Wheat/rye/barley bread, amaranth, breakfast cereals, pancakes, pasta, tortillas, waffles, biscuits and ready-made snacks.     

Cornflakes, oat flakes, quinoa flakes, quinoa/rice/corn pasta, rice bread, spelt sourdough bread, bread without wheat/rice/barley flour, sorghum, tapioca.

Sugar, sweeteners and confectionery

Anything containing high fructose corn syrup, agave nectar, honey, isomalt, malt extract, maltitol, mannitol, molasses, sorbitol, xylitol and xylitol.

Dark chocolate, maple syrup, rice malt syrup, table sugar, stevia.

Nuts and seeds

Cashews and pistachios.

Macadamia nuts, peanuts, walnuts, cedar seeds, pumpkin seeds and sesame seeds.


Coconut water, fortified wines, rum, fruit juices, kombucha, oat milk, soft drinks with corn syrup, soya milk, and tea (chai, chamomile, fennel).

Water, coffee and green, black or white tea.


This list is not complete.


Each person reacts differently to these products – some products high in FODMAPs may not cause any symptoms while others, even in small doses, may make you very uncomfortable.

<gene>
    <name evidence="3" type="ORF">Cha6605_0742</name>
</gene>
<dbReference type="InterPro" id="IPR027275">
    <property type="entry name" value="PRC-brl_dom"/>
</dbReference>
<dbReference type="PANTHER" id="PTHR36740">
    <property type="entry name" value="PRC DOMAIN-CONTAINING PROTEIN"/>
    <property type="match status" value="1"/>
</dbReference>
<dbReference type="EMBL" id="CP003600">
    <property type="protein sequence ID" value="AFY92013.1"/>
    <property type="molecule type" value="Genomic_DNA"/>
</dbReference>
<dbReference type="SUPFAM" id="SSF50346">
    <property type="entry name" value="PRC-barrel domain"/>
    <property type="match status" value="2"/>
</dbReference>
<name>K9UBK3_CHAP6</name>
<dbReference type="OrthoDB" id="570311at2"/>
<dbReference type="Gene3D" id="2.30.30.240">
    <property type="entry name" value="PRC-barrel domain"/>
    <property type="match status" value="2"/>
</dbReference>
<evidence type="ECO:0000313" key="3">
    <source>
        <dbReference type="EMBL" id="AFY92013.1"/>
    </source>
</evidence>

Key takeaways

FODMAPs are fermentable carbohydrates that are not digested.

Many foods containing FODMAPs are very healthy and some FODMAPs act as prebiotics that promote the activity of friendly gut bacteria.

Therefore, those who do not have digestive problems with these types of carbohydrates should not avoid them.


However, for people intolerant to FODMAPs, products high in these carbohydrates may cause unpleasant digestive upset.

To find out exactly which FODMAPs cause this disorder – all products high in FODMAPs should be excluded from the diet or limited for about 4 weeks.

Then, by eating them again one by one, you can identify which products are causing you indigestion and exclude them from your diet or reduce their consumption in the future.

In other words, if you experience frequent indigestion that reduces your quality of life, FODMAPs could be on the suspect list.


Although a low-FODMAP diet is unlikely to fix all your digestive problems, there is a good chance that identifying the ‘main culprits’ will make a big difference.


As the FODMAP diet can be difficult in the first, elimination phase, it is essential to work with a dietitian or nutritionist to ensure proper adherence to the diet.


Eat tasty, eat balanced and – be healthy!